Audioengine A5 Powered Bookshelf Speakers Review 
Home Theater Loudspeakers Bookshelf/Monitor Loudspeakers
Written by Todd Whitesel   
Monday, 30 November 2009

When I first began reviewing audio equipment I took the approach that performance came first, price came second. It didn't matter if a piece of gear cost $50 or $5,000, if its performance and build justified the MSRP and could enhance my audio experience then it's value and worth was real. After all, how much pleasure do you get forking out for auto insurance – a necessity, sure – but over the course of my 27 years of driving, I estimate paying more than $12K to keep my Toyotas insured and myself liability-free. I could have used that money for serious investigation into high-end gear or spread out among the many bargain-priced but high-performing pieces that seem to find me. A few months ago, I had the opportunity to review Audioengine's P4s – passive bookshelf speakers that impressed me with their detailed midrange and bigger-than-expected soundstage. Soon after I received an e-mail from Audioengine's Brady Bargenquast asking if I'd like to hear the company's newest powered bookshelf speakers, the A5s. I was, particularly since it would be my first opportunity to audition a separate pair of powered speakers geared primarily for music listening.

Features & Setup

An all-in-one speaker/amplifier combo, the A5s are divided into an active left speaker and a passive right speaker. The left (powered) speaker is necessarily beefier than the passive and weighs 14 pounds compared to 9 on the right and houses a dual class AB monolithic amplifier rated at 50 watts RMS/75 watts peak per channel. Each speaker sports 20mm silk-dome tweeters with neodynium magnets and 5-inch kevlar woofers and comes cased in 1-inch thick MDF cabinets. There are no speaker grills, but that's fine with me as I prefer the look and sound of speakers sans covers. Each speaker foot is padded with a high-density foam isolation pad, which not only isolates and reduces unwanted resonances, it also protects the speaker bottoms from scratches and other damage. The left speaker's minimalist front panel contains a rotary volume control knob and blue LED light, indicating power.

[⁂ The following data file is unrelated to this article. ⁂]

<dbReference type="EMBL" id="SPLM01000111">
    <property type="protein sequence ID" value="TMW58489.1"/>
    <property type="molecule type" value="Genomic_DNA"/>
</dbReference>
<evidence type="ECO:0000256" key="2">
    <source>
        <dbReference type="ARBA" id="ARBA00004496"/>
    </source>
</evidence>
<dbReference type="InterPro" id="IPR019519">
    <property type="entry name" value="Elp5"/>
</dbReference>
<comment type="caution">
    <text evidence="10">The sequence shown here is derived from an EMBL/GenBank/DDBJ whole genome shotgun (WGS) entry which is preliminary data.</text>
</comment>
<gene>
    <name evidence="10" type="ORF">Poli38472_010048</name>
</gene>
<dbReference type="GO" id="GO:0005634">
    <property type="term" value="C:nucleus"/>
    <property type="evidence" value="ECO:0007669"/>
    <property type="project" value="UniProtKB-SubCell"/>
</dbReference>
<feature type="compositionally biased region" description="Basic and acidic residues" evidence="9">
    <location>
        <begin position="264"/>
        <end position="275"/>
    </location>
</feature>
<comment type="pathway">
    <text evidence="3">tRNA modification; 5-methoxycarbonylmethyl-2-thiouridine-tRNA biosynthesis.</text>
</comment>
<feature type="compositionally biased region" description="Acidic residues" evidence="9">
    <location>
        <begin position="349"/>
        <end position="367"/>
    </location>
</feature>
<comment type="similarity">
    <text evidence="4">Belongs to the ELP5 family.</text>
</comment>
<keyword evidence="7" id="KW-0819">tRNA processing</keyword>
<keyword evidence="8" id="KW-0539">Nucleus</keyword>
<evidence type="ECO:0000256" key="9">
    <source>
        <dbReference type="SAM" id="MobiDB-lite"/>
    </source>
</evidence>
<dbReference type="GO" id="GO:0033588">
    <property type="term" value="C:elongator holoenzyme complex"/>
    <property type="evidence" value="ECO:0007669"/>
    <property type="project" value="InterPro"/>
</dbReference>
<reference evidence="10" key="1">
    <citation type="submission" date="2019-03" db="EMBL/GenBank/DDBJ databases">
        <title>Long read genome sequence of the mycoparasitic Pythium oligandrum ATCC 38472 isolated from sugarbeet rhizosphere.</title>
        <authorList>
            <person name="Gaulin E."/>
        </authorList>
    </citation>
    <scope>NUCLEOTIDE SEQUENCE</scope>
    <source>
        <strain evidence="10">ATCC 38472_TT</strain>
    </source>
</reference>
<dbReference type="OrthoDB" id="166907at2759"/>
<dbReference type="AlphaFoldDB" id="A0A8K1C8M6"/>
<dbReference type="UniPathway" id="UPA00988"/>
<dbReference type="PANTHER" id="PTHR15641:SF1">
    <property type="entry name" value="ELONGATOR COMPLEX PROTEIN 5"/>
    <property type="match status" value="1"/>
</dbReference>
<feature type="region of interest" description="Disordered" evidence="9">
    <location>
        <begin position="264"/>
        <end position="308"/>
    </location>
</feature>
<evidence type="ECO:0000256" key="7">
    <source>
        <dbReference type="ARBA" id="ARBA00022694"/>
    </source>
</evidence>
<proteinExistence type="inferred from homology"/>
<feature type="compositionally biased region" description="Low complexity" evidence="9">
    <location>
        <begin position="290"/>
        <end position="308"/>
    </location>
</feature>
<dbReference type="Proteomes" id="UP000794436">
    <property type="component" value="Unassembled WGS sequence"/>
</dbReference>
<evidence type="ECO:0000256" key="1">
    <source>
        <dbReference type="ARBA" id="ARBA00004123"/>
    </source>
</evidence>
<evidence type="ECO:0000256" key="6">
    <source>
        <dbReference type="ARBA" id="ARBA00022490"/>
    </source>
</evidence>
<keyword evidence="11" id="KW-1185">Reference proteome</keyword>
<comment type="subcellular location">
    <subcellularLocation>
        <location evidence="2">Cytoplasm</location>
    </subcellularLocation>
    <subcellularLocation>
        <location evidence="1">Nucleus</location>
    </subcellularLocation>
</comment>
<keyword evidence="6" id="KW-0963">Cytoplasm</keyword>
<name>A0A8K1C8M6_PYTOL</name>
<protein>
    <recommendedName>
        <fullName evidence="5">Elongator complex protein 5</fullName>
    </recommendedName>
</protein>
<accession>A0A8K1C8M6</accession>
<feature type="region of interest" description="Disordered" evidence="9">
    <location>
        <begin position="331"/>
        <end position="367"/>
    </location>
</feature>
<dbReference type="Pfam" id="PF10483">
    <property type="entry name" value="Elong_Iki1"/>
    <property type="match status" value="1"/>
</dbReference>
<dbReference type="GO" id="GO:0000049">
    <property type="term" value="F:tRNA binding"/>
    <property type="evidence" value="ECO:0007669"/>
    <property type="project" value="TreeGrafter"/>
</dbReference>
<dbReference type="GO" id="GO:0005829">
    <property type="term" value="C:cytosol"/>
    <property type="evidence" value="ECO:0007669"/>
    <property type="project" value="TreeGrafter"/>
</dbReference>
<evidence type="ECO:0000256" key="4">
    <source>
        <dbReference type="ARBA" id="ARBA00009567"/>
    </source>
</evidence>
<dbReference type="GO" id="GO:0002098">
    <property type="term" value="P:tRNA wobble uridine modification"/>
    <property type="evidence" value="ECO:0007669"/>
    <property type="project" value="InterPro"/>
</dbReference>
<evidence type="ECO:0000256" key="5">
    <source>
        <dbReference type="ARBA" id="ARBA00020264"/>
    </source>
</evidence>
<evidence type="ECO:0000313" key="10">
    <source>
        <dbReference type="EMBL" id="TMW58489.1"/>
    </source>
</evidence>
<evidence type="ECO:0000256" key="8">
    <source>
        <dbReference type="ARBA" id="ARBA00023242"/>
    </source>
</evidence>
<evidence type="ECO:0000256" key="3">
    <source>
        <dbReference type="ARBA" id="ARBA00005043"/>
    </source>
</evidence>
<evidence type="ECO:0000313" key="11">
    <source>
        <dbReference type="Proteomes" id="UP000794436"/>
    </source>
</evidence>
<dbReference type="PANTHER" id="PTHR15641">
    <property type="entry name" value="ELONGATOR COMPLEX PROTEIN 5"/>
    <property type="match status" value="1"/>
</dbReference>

A5 Rear connections

The A5s come in three finishes – Satin Black, Hi-Gloss White and Caramel (Carbonized Solid Bamboo). The black and whites sell for $349 a pair, while the bamboo duo costs $449. The bamboo A5s represent the company's most eco-friendly option, featuring no stains or paints and a finish sealed with hand-rubbed water-based satin polyurethane. All Audioengine products, however, are 100 percent lead-free and the company is using environmentally friendly binders, resins and formaldehyde-free adhesives in its speaker cabinets and assembly.

Audioengine A5 iPod connectedLike other Audioengine products, the A5s are easy to setup and reflect the company's goal of “to get you to your music as simply as possible without all the 'gadget tinkering' that other products generally require. A supplied 14-page Setup Guide walks you through the basics. The first step is connecting speaker wires from the left to the right and then the power cord. At that point, the A5s are ready to play music – they just need a source, and the guide displays four different audio configurations:

1.    For use with iPod Universal Dock
2.    For use with Airport Express and iTunes
3.    For use with iPod
4.    All products with 1/8-inch  or RCA outputs (CD player, DVD, TV, video game)